Skip to main content

Systematic Reviews : Getting Started

What Is a Systematic Review?

From the Cochrane Handbook for Systematic Reviews of Interventions:

"A systematic review attempts to collate all the empirical evidence that fits pre-specified eligibility criteria in order to answer a specific research question. It uses explicit, systematic methods that are selected with a view to minimizing bias, thus providing more reliable findings from which conclusions can be drawn and decisions made (Antman et al 1992, Oxman and Guyatt 1993)...This involves: the a priori specification of a research question; clarity on the scope of the review and which studies are eligible for inclusion; making every effort to find all relevant research and to ensure that issues of bias in included studies are accounted for; and analysing the included studies in order to draw conclusions based on all the identified research in an impartial and objective way"

Lasserson TJ, Thomas J, Higgins JPT. Chapter 1: Starting a review. In: Higgins JPT, Thomas J, Chandler J, Cumpston M, Li T, Page MJ, Welch VA (editors). Cochrane Handbook for Systematic Reviews of Interventions. Version 6.0 (updated July 2019). Cochrane Collaboration; 2019.  http://www.training.cochrane.org/handbook

What Do I Need to Get Started?

Consider the following questions before you begin a systematic review. 

1. Is your question suited to a systematic review?

While a systematic review is considered the highest form of evidence, not all questions are suited to a systematic review. A question that is well suited to this methodology is:

  • based on a specific question or patient problem and will ensure that your search produces relevant results.
  • narrow enough that identifying and reviewing all of the relevant literature is possible. An extremely broad question (e.g. examining pain management and assessment) may be more suited to a general literature review or scoping review.
  • broad enough that you will be able to find some relevant literature.  An extremely narrow topic (e.g. an examination of a very small subset of a population) or one that is examining a very new treatment or concept may not return enough relevant literature for a systematic review to be able to draw any meaningful conclusions.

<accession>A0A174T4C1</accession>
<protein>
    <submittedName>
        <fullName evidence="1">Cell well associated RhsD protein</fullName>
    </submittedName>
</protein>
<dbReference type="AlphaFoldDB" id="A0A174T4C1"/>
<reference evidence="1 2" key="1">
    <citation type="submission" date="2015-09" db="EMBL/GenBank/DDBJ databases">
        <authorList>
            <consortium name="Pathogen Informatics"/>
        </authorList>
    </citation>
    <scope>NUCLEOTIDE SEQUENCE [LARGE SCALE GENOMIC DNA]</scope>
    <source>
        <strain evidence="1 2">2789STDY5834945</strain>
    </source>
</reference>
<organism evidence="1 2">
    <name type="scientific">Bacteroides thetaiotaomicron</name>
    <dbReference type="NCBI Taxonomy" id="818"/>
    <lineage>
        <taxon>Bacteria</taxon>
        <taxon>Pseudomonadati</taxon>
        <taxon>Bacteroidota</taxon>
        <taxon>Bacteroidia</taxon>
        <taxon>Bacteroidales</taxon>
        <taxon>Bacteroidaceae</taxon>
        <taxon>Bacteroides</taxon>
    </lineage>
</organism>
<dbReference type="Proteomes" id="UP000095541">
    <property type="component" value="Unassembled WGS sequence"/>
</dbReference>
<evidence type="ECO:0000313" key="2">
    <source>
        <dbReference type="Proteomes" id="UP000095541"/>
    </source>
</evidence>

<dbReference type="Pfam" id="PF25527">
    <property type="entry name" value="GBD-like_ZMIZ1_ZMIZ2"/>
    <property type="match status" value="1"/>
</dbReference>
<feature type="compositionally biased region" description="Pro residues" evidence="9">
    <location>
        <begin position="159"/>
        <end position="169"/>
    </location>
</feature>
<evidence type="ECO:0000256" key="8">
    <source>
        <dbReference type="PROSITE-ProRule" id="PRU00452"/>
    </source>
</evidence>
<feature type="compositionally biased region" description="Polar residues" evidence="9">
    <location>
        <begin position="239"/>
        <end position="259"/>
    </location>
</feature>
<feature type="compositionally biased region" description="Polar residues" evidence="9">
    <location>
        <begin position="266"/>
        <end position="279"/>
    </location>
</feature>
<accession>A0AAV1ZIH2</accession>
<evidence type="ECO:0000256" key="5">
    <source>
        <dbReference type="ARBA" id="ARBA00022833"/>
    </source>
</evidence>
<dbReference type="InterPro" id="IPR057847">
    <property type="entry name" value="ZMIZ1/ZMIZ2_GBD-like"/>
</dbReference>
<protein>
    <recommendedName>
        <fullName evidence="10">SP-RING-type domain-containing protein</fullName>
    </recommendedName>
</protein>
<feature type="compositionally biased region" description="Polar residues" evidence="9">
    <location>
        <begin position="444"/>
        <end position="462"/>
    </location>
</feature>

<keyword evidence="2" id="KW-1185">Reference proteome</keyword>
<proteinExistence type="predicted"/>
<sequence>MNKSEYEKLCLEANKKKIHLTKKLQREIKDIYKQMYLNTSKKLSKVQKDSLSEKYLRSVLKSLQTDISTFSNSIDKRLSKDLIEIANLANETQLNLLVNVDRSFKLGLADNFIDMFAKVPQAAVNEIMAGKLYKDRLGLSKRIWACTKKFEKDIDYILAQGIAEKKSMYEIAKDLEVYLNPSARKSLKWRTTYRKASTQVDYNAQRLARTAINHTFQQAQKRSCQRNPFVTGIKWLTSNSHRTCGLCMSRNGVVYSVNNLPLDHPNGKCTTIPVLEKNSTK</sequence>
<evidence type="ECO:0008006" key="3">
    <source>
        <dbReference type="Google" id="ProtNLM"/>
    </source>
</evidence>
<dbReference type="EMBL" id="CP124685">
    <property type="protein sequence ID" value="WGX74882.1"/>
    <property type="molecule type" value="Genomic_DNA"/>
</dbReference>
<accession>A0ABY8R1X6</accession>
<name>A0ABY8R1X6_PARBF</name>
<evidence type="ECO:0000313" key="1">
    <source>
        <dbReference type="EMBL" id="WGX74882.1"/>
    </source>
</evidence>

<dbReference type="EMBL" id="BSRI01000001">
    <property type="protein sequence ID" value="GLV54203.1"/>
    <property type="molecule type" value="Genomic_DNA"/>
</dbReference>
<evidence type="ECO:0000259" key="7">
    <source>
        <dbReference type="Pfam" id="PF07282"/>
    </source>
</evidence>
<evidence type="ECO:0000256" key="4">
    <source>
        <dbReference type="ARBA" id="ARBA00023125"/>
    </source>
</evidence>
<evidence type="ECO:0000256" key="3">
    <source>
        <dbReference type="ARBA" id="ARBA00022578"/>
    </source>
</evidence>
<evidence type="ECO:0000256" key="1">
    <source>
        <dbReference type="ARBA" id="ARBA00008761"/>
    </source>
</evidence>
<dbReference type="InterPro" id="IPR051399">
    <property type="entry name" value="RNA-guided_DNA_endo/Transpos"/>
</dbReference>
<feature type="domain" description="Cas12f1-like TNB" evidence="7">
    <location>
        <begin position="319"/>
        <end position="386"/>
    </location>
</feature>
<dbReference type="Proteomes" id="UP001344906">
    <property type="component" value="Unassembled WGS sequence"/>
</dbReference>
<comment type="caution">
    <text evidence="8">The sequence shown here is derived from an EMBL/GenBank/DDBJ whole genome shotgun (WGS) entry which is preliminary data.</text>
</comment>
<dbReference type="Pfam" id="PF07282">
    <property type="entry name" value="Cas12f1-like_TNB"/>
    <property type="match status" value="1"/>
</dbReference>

• defined with some consistency across the literature. A question with a multi-stepped intervention, or one in which different elements of an intervention may or may not be included in each study may be more suited to a different approach.

2. Are you asking a clearly defined question?

Thinking about your PICO (population, intervention(s), comparator(s), and outcomes) will help to ensure that you have thought of the important parts of your question, are not omitting any key concepts from your strategy, and assist you in developing your inclusion/exclusion criteria. You can use our PICO worksheet to help develop and refine your question and keywords for your search. 

3. Has a recent systematic review already addressed this exact question?

Before starting your systematic review, you should check for recently published or upcoming reviews on your topic to avoid duplication of effort. Please contact the Ebling Library Systematic Review team if you need assistance searching for existing systematic reviews and registered protocols. 

4. Do you have the time and resources needed to conduct a systematic review?

The mean estimated time to complete and publish a systematic review is 1.3 years, according to a 2017 study. Input from at least 3 team members is needed, in addition to advice or input from a librarian or team member who is experienced in searching the literature. Team members should include someone to oversee the review process, a subject specialist to help decrease the potential for bias to enter your research, and a third team member to break a tie in case of disagreement.

5. Can you meet all of the requirements for a systematic review detailed in the PRISMA checklist?

The PRISMA group created a checklist of items for systematic review protocols that should be followed to ensure thoroughness and transparency in reporting. You should consider registering your protocol with PROSPERO to allow for peer review and to avoid duplication of effort. 

 

This guide was adapted with permission from University of North Carolina Libraries.